Only two quarterbacks in the Football Bowl Subdivision attempt more passes per game than Middle Tennessee sophomore Brent Stockstill.
Missouri coach Barry Odom, whose team has the unenviable job of stopping the Blue Raiders’ potent attack at 3 p.m. Saturday, is quite familiar with Stockstill.
During a three-year stint at Memphis, he recruited Stockstill, who is the son of Middle Tennessee coach Rick Stockstill.
“I really recruited the mom,” Odom joked Monday during his weekly availability. “I tried to get a divide in there.”
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Of course, the Blue Raiders’ passing attack is no laughing matter.
Stockstill throws 46 passes per game. He’s completed 179 of 276 attempts — a 64.9-percent clip — for 2,091 yards with 18 touchdowns and only five interceptions.
“He’s an unbelievable talent who’s got such a quick release,” Odom said. “He’s just a great competitor, and you don’t see many incomplete passes. He makes a lot of right decisions.”
Fortunately, that plays into the strength of Mizzou’s defense, which is eager to help snap a two-game skid for the homecoming crowd.
The Tigers only rank 73rd nationally, allowing 232.7 passing yards per game, but it’s a misleading figure.
Only 10 teams have faced more than the 38.8 passes per game fired at Mizzou’s secondary — which has allowed 6.0 yards per attempt, tied for 18th in the country.
The Tigers’ pass defense ranks 10th nationally with a 102.04 opponent passer rating and 10 interceptions on the season.
Furthermore, Mizzou, 2-4, is tied for second overall with 44 passes defended — trailing only UCLA, which has 46 passes defended in seven games.
MU is tied with Memphis, averaging an FBS-best 7.33 passes defended per game, and is one of only 16 teams that hasn’t allowed a completion longer than 50 yards yet this season.
“They don’t run the ball as much,” senior cornerback Aarion Penton said, comparing the Blue Raiders to the Tigers’ recent run-heavy opponents, “and when they do it’s lateral — left and right, stretch plays. Other than that, they're Air Raid, trying to put the ball in the air and make something happen.”
The Tigers ought to be comfortable going against that style, considering the offense it worked against throughout spring practice and fall camp.
“As far as the spread and the tempo, I think there are some similarities that should carry over for us,” first-year defensive coordinator DeMontie Cross said.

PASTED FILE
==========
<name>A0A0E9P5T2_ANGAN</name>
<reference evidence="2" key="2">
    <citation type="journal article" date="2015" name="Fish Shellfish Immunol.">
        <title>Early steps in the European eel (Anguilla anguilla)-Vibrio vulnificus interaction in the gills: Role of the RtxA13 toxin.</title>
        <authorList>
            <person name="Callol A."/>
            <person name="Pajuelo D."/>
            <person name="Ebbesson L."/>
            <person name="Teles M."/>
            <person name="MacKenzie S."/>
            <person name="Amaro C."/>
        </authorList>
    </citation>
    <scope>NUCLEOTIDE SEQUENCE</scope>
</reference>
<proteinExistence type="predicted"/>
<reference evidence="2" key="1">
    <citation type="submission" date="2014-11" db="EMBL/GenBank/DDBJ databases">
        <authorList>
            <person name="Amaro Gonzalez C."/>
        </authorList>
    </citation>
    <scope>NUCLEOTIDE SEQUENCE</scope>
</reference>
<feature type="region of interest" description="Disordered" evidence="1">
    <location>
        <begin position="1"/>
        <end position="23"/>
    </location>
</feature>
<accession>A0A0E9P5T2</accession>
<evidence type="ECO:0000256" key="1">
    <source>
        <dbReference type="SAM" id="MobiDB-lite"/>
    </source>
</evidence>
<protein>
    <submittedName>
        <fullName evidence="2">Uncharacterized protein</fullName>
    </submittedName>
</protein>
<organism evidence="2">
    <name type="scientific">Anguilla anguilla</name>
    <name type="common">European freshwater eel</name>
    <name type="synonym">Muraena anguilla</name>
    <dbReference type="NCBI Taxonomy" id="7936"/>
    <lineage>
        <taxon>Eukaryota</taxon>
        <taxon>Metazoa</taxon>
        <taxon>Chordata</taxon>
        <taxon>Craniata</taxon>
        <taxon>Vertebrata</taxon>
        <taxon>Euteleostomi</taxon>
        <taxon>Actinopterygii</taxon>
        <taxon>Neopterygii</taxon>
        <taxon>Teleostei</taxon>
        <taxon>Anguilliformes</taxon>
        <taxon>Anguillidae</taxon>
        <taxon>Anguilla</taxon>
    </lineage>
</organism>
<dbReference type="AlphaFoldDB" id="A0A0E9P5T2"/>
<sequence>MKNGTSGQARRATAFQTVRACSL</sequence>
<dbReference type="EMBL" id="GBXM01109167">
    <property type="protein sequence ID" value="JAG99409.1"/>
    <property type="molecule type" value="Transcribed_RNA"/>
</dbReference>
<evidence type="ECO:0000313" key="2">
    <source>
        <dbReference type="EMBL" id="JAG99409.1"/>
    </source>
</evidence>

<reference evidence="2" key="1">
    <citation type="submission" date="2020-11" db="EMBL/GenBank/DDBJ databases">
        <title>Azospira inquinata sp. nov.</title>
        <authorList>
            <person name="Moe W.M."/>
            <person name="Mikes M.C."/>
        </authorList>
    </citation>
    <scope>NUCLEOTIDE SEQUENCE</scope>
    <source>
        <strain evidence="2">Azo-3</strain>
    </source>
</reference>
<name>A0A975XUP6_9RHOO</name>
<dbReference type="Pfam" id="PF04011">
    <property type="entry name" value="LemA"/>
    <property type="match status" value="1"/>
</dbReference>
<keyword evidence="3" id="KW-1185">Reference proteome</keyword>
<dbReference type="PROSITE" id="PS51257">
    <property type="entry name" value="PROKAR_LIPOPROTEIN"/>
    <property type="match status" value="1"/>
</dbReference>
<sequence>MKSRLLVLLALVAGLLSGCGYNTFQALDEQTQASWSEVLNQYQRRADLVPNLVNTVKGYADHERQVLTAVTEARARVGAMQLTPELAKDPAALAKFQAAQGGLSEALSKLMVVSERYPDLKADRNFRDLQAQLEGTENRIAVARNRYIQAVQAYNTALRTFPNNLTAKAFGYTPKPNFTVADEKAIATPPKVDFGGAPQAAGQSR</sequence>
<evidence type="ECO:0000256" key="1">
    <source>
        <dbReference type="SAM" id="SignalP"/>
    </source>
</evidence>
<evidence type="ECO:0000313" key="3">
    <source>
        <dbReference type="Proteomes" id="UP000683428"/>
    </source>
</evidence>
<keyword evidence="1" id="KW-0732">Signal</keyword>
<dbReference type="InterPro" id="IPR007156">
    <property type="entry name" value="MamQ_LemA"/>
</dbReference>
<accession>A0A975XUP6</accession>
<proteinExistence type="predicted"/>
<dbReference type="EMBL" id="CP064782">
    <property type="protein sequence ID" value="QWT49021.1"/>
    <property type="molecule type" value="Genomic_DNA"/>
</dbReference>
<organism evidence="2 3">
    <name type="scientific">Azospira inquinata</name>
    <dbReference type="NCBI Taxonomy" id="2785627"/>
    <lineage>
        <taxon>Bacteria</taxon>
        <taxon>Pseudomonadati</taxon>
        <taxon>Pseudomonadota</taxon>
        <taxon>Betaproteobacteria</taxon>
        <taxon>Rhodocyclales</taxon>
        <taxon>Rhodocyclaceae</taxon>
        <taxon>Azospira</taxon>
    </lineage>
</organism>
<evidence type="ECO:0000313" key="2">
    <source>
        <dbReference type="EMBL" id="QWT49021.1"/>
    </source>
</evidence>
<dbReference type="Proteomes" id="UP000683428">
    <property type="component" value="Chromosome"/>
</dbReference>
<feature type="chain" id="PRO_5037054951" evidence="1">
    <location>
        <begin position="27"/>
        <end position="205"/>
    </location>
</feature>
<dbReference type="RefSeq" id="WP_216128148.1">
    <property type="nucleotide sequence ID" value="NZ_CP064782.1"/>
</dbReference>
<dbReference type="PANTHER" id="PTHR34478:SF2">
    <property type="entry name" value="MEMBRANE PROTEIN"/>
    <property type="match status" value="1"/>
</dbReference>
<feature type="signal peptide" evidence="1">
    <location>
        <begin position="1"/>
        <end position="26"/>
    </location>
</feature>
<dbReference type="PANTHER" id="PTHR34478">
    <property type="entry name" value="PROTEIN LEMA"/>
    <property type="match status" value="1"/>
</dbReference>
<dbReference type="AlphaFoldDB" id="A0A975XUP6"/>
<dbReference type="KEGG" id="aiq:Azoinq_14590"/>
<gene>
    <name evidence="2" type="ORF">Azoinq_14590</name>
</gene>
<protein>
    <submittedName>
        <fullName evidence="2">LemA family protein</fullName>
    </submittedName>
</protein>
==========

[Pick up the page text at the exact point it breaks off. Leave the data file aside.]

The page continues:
Obviously, it’s going to be a test for Mizzou’s secondary.
“They throw the ball a lot, a whole lot, more than anybody we’ve seen this season,” senior cornerback John Gibson said. “We’re looking forward to the challenge and, hopefully, we can get our hands on a few of them.”
Gibson deserves some credit for the secondary’s success. He’d played in 38 games during the last three seasons, but hadn’t been a starter since serving as an injury fill-in during the 2014 season.
This season, Gibson has started all six games and is tied for the team lead with three interceptions after picking off Florida’s Luke Del Rio twice last week. Gibson is also second on the Tigers with five pass breakups.
“There were times when we didn’t know if he wanted to play (and) he didn’t know if he wanted to play,” Cross said of Gibson. “What a surprise — just a great boost in our secondary for that young man to be make the plays he’s made consistently this year. He’s playing with a lot of confidence right now.”
More than ever before.
“My confidence is through the roof right now,” Gibson said. “It’s as high as it’s ever been since I’ve been at Mizzou. I’m just playing lights out right now and, hopefully, I can continue it Saturday.”
Cross also expects Middle Tennessee to attack Mizzou’s defense with routes in the middle of the field underneath the coverage.
That puts a premium on the expected return of junior Logan Cheadle, who is one of the Tigers’ best options in the slot.
Cheadle, a Lee’s Summit West graduate, has been sidelined since spraining his ankle against Georgia last month.
“I don’t think he’s going to have the ability to be an every-down guy … but he looks significantly better than he did last week,” Odom said.